Despite the obviously sexist and inappropriateness of this analogy, few people chose to call him out on the thread being inappropriate. I guess that the others either chose to ignore it, didn’t see how it was sexist, or were actually hesitant to do so incase they themselves became the target of this bully and his cohort.

Now speaking of his cohort, this is an individual who claims that everyone else, apart from himself ‘doing it’ for their own ego, whilst he is ‘doing it for the animals’. He likes to highlight his importance to veganism in this country and overseas by mentioning the groups he is an admin of, and that he has a number of international contacts. Yet as soon as he is questioned about his behaviour or the language that he uses he either shuts down the thread by saying that any further comment will result in being booted from the group, as happened to me, or he just ignores it. Then claiming that he doesn’t have time to have a look at every comment in every group on facebook. If this is the case, why start so many up in the first place? Mind you I have a feeling that it could be because those who do tend to challenge him are not members of Mensa, as as such possibly not deemed worthy enough to address such an important individual.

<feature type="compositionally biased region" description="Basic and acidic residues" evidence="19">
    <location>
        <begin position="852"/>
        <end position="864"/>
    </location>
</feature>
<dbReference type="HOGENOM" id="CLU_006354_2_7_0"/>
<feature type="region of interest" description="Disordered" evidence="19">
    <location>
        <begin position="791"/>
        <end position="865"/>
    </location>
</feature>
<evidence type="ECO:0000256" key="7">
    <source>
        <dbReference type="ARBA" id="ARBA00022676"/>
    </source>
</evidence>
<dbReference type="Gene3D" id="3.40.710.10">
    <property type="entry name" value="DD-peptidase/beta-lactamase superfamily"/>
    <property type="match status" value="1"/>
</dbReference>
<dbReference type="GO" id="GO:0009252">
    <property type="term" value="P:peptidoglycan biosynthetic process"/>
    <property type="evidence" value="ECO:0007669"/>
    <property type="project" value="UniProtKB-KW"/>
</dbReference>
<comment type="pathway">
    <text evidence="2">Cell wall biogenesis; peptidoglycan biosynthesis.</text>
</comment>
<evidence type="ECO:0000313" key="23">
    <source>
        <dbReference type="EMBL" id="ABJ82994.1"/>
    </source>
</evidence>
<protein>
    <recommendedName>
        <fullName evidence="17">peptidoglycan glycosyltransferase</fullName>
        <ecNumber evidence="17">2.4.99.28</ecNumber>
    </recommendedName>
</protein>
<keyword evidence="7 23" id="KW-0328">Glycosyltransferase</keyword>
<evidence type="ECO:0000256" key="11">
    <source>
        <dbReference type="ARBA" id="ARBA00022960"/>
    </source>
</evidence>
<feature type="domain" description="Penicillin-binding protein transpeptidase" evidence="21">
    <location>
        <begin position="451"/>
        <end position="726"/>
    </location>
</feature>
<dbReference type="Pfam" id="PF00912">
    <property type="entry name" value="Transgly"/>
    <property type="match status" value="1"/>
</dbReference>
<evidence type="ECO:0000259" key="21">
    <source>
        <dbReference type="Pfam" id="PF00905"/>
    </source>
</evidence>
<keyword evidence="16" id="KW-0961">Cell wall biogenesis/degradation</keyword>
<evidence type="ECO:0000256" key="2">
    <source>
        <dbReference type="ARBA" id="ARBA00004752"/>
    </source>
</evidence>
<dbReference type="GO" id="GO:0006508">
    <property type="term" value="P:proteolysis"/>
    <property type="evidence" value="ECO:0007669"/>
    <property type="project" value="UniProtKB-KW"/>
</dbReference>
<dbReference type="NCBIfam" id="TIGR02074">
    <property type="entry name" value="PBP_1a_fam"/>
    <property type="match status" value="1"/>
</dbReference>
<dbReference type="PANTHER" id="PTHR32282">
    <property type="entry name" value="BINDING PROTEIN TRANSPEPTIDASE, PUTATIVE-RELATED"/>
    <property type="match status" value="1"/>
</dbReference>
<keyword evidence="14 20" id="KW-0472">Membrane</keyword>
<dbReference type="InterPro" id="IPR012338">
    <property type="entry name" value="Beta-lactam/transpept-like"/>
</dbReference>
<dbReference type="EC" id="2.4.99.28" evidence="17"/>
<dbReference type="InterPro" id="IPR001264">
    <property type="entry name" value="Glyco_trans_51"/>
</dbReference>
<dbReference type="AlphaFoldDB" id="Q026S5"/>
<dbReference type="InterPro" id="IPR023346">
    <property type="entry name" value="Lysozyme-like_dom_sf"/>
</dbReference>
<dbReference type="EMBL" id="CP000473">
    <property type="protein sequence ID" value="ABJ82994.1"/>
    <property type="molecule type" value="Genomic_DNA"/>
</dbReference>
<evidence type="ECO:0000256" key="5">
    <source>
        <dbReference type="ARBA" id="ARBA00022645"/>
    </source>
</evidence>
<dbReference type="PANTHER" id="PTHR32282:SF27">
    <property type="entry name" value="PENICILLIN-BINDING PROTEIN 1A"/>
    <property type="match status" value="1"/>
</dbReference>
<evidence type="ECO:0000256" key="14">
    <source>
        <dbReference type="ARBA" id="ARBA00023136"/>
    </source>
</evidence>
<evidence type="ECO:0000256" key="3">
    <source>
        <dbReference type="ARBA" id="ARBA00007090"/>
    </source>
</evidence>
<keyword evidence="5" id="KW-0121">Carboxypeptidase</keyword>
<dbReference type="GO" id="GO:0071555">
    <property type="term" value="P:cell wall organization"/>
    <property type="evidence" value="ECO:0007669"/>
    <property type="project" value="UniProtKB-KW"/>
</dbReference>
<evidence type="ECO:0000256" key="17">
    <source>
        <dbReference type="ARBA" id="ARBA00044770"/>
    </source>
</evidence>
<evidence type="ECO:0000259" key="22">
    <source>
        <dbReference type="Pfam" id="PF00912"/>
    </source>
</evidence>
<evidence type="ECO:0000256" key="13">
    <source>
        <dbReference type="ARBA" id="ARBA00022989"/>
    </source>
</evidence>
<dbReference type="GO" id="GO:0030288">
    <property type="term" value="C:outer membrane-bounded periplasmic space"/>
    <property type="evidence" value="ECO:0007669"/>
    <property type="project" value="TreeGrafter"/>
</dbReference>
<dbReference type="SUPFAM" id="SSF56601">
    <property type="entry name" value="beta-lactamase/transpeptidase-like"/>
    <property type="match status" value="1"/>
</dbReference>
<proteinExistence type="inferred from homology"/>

Now speaking of worthiness and important individuals, it brings me to two individuals who over estimate their own importance to the movement.

Gary Francione and Roger Yates.

Dear Dr Yates recently had a bit of a vicious rant about Tim Geir which you can read here, while it lasts. In Roger’s latest tirade against Tim and ARZone, any attempt to get a question answered by him is met with yet another venomous spray about Tim’s ability, something he said, or even something that Roger thinks Tim said. Sadly as Roger himself admitted, he doesn’t understand anything that Tim writes, so it baffles me as to why he would continually make a comment abut it, or that other people haven’t called him on it.

As I mentioned in a comment that I made to Roger, it appears Tim has to bear the brunt of his attacks because he has attained the lowly status of a Bachelor degree. Something that deems him worthy of ridicule when compared to someone who has a PhD. With poor little old me, who is only high school educated, left to be ignored once again.

Oh woe is me…

Now I would love to say I have saved the best for last, except this is not the case with the Professor himself, the esteemed Gary Francione.

It seems that Gary and his F Troop are having a jolly old time dismissing the latest piece by Dr Melanie Joy about the carnist ideology. As Gary’s minions will only regurgitate the stuff that has come from the ‘guru’ himself, they all seem to have missed the point of what Dr Joy’s work.